It was one of these truthers, these conspiracy theorists to whom notions like logic and reason are meaningless, who stole a sign placed at a memorial playground honoring Grace McDonnell in Mystic, Conn. last week. This same person then called Lynn McDonnell, Grace’s still-grieving mother, and told her that he was on to her — that her child had never been real and was merely part of the elaborate hoax that was Sandy Hook. When news of this began making the rounds, most decent people responded as you would expect them to: with visceral outrage. I myself wrote a piece here in response to the provocation that attempted to call-out the monster responsible. It was titled “An Open Letter To Whoever Stole a Sandy Hook Victim’s Memorial Sign” and through The Daily Banter and The Huffington Post it received a good amount of attention and circulation. It even received, it seems, the attention of the person it was aimed at — the person who actually stole the sign.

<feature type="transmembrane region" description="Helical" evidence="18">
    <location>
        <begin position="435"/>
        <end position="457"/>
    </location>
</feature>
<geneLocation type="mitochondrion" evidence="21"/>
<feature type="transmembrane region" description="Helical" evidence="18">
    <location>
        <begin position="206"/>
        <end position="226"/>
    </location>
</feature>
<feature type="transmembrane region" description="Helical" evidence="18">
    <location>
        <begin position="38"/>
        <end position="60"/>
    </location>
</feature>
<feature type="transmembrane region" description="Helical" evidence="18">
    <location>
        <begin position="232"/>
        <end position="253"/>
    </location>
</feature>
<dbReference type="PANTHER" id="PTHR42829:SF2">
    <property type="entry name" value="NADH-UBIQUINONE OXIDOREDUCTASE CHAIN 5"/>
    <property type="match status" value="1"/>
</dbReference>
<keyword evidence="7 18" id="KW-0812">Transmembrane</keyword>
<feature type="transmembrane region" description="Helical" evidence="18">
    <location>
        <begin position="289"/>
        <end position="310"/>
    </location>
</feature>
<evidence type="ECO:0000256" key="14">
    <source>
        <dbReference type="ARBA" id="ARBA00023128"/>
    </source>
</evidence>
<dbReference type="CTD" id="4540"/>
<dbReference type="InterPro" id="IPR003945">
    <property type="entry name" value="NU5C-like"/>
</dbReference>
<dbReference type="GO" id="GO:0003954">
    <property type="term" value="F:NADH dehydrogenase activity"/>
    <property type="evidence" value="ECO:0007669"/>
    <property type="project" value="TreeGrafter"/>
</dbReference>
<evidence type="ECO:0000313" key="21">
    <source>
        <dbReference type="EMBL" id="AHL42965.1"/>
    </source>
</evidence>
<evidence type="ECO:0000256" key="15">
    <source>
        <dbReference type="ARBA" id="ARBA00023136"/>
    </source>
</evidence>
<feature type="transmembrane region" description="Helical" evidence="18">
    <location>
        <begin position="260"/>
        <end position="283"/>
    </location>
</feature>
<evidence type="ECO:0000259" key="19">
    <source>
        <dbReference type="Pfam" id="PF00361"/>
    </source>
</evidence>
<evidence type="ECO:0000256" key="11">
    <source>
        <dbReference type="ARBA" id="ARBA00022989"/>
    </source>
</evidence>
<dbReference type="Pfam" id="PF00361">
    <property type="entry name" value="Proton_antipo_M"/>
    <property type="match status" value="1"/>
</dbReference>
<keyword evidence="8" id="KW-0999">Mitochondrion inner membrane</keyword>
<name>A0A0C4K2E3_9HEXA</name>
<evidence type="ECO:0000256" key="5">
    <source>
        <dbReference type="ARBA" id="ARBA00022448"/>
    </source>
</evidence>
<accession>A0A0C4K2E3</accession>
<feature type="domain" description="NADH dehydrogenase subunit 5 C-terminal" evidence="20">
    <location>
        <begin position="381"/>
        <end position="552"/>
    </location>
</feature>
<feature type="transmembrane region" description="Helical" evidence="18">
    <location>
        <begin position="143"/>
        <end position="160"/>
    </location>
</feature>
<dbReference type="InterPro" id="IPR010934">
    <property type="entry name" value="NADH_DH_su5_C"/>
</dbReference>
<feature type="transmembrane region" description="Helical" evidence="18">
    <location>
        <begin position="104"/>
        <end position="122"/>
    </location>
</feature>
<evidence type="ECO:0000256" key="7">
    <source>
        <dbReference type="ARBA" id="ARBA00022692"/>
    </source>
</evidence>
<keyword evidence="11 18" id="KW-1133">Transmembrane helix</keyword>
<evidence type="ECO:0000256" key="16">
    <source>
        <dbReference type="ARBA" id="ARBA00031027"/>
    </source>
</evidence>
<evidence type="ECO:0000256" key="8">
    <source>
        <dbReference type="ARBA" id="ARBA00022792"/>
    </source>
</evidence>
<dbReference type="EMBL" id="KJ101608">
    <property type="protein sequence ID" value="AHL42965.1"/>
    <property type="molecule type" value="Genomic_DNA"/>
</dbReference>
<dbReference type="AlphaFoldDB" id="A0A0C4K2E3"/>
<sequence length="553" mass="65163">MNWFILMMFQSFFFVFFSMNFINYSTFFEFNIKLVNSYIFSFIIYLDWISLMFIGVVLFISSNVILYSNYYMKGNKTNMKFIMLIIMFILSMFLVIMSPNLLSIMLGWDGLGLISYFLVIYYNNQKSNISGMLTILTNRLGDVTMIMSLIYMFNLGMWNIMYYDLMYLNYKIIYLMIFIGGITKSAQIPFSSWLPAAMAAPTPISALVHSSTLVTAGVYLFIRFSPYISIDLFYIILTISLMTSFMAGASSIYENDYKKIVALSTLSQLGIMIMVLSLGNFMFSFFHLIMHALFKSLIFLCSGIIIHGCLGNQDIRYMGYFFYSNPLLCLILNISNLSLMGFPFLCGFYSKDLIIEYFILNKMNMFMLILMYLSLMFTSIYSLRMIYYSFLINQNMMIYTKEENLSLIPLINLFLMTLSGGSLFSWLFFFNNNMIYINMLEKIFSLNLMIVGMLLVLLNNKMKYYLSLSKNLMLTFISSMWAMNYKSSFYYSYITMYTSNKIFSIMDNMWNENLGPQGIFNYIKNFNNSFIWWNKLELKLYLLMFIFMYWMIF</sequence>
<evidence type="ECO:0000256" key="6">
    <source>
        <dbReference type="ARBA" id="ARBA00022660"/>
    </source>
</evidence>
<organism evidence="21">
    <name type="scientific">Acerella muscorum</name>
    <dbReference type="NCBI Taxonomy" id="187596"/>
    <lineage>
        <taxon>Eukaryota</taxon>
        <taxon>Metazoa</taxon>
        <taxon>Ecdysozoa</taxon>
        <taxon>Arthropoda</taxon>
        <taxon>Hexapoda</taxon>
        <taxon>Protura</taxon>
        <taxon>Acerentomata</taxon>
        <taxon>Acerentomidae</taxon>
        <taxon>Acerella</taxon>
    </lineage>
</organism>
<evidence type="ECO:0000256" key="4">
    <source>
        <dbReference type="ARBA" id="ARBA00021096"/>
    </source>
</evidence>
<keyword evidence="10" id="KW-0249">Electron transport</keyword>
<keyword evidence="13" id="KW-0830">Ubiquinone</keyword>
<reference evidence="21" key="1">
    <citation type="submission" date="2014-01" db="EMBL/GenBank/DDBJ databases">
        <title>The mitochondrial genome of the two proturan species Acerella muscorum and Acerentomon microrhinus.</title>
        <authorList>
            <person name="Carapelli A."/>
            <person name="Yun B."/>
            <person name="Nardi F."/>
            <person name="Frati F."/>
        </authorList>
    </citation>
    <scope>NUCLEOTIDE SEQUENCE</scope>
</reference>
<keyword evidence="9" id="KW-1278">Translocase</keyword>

On Tuesday, my co-worker and friend Bob Cesca called me out of the blue to pass along a pretty disturbing bit of information. He said that he had just taken a call from a relative of his who lives in Northern Virginia, and that this relative told him that a stranger had just shown up at his doorstep demanding to see Bob. The man apparently was hoping to talk to Bob in an effort to contact me. He claimed to be the person who had stolen the sign from Grace McDonnell’s memorial playground. He gave Bob’s relative a local public phone number and asked him to get in contact with Bob who would then get in contact with me and tell me to give him a call. My first thought upon hearing this, after being concerned for the safety of Bob’s family, was that whoever had appeared out of the blue in Northern Virginia looking for me wasn’t really anyone I wanted to speak to. He may have made a surprising — and somewhat disconcerting — amount of effort to get in touch with me, but that didn’t mean he was anything more than a garden variety nutjob who’d read my piece and wanted to take credit for an unconscionable offense in the name of getting attention. But I took down the number and called it as soon as I hung up with Bob.